Pools are the go-to place for summer fun and an excellent way for kids to burn off all that energy, but pool safety isn't always considered when having fun in the sun. Since kids rarely see pools as a source of danger, it's up to you to keep them safe and inform them of the risks. This is especially true since drowning is one of the leading causes of death for kids and teens. And for every death, there are many more water-related injuries.
Dangers & How to Prevent Them
One of the most significant risks for entrapment is pool and jacuzzi drains. These drains can create a powerful vacuum strong enough to trap an adult. Avoid letting children play near drains. If the drain cover is damaged or grew legs and disappeared, don't let anyone in the pool as this is a massive hazard. Be sure the pool has anti-entrapment drains, and know where a hot tub's emergency shut-off valve is.
The other entrapment risk is flimsy pool covers. These can support light objects, but kids may mistake them for a solid surface, fall underneath, and become trapped under the cover. If this happens to an adult, they are highly likely to navigate their way out, but little children could easily drown in this scenario. If you need a pool cover, install one that can support an adult's weight to mitigate the possibility of this occurring.
Pools without barriers have a high risk of kids falling in (or cannonballing for more enthusiastic ones). This is a major drowning risk for young children and those who are weak swimmers or can’t swim at all. Prevention includes fences at least four feet tall, self-closing gates, and various alarms. If you include alarms, there are various options, ranging from door, gate, and pool alarms to wearable devices that alert you when they become damp.
Toys in the Pool Area
Keeping toys in the same area as the pool increases the risk of children falling in, throwing toys into the pool and attempting to retrieve them, or taking an unsupervised dip. Ridable toys such as trikes and electric vehicles for kids are distinctly dangerous. The danger of this is drastically increased in the absence of fences or other barriers so take the necessary precautions by installing some and keeping toys well away from the pool’s location.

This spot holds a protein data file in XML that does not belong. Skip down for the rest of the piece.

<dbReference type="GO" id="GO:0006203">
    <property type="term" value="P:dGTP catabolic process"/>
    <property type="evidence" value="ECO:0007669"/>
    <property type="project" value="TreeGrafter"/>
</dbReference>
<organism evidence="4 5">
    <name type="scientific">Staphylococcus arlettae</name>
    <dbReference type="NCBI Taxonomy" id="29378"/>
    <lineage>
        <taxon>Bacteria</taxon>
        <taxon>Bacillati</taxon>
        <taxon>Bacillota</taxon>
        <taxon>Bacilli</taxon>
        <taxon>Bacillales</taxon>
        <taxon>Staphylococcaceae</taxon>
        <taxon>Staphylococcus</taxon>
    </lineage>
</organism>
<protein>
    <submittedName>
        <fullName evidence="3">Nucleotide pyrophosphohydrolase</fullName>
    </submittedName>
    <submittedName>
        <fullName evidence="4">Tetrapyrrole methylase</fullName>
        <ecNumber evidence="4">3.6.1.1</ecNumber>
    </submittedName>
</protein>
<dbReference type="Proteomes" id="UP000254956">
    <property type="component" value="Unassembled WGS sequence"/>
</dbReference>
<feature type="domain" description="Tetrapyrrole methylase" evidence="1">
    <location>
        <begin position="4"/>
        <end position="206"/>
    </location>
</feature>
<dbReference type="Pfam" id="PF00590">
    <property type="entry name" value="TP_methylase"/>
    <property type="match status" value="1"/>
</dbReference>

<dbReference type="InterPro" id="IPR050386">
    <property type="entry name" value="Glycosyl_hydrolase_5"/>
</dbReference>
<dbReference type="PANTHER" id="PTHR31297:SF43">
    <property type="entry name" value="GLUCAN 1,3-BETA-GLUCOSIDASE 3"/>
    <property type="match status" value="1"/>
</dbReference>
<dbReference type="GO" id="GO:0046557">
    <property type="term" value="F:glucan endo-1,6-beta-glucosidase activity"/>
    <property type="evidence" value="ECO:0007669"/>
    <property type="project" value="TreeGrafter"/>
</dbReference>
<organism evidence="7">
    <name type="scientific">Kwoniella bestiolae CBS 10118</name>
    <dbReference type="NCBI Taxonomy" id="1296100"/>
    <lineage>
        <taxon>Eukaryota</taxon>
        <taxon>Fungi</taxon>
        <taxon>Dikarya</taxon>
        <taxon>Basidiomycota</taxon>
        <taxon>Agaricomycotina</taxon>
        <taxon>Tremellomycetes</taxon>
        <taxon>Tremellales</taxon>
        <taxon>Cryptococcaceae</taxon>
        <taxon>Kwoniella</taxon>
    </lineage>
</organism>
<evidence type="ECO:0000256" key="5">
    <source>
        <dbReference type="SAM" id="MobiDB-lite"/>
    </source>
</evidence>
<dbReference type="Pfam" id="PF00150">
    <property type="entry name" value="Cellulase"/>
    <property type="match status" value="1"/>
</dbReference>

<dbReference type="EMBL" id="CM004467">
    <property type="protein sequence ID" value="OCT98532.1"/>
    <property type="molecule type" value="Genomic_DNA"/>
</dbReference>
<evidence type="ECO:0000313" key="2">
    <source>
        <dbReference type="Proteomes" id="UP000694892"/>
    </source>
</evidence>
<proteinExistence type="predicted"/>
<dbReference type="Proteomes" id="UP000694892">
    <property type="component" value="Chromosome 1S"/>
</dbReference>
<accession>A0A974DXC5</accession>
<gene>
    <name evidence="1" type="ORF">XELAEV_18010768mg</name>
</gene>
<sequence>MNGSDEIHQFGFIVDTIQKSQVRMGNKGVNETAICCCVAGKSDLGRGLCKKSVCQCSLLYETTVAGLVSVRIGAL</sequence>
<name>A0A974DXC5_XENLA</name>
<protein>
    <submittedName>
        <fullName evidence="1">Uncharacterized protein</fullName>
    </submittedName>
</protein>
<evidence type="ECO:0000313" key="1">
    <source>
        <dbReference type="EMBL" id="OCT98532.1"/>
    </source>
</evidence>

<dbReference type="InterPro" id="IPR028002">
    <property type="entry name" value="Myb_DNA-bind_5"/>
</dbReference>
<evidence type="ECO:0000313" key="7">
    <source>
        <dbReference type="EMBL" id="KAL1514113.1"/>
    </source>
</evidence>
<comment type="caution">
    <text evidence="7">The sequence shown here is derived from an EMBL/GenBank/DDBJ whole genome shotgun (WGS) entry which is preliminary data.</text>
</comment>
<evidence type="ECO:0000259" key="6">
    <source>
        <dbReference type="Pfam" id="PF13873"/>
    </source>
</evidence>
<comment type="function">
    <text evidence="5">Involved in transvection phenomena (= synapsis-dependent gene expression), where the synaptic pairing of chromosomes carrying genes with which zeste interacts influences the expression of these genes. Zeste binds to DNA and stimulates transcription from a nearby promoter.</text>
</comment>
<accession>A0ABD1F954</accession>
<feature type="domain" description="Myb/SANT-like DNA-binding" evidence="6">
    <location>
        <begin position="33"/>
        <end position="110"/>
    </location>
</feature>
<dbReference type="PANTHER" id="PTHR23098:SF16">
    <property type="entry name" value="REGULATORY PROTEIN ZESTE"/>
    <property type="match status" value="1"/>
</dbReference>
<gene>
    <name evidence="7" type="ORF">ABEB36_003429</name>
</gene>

Pool Related Injuries
While it'd be easier if the only thing you had to worry about was drowning, there are a couple of other risks you need to consider concerning pools.
While it's usually a harmless, drinkable chemical, it's dangerous undiluted or in large quantities. Liquid and powder chlorine can irritate and damage eyes, nails, hair, and especially skin when in direct contact. It's perilous when inhaled in liquid or powder form and may damage the lungs, even more so when ingested. Additionally, chlorine in its gaseous state can be lethal with prolonged exposure. Store chlorine in tightly closed containers, preferably with child locks, out of reach. We would also advise taking a pool chemical safety class or conducting extensive research.
These injuries occur when someone nearly drowns and inhales some water, damaging the lungs. If you suspect someone has inhaled water and may have a submersion injury, watch for the following symptoms: laborious breathing, severe coughing, hypoxia (low blood oxygen levels which can turn the body blue), hypothermia, lethargy, falling unconscious, or irregular heart rate. Trained professionals should provide treatment for submersion injuries. Call 911 and follow their directions until emergency services arrive. Perform CPR on patients who aren't breathing and provide blankets or towels for victims suffering from hypothermia.
Safety Rules to Teach Your (and Your Neighbor's) Kids
Implementing barriers and watching your kids like a hawk are fundamental ways to prevent drownings, but drilling safety rules and behaviors into your family is crucial for prevention. Below are five things kids need to know when around pools.
- Don't go swimming without explicit permission from an adult.
- Always swim with someone else.
- Life jackets are required unless an adult has deemed the child a strong enough swimmer or the water shallow enough.
- Never dive in headfirst unless there's a sign that says it's safe.
- Never play near drains.
Even if you've installed the savviest devices to secure your pool, there's no such thing as entirely childproof. Accidents happen, and you need to be prepared for them. This should include knowing age-appropriate CPR, recognizing submersion injuries, emergency contacts if you are watching someone else's children or vice versa, and any other situation-specific plans.
Extra Steps to Ensure Safety
- Always have a designated water watcher.
- Only swim and supervise sober.
- For younger children, keep them within reach.
- If a kid is missing, check the water first.
- Teach children to swim as soon as they are ready. Knowing how to swim massively reduces the risk of drowning!
Implementing and practicing pool safety precautions will not only give you peace of mind, but it may also save your child's life when they're older or away from home. So take the initiative today to be ready for any emergencies your family may encounter!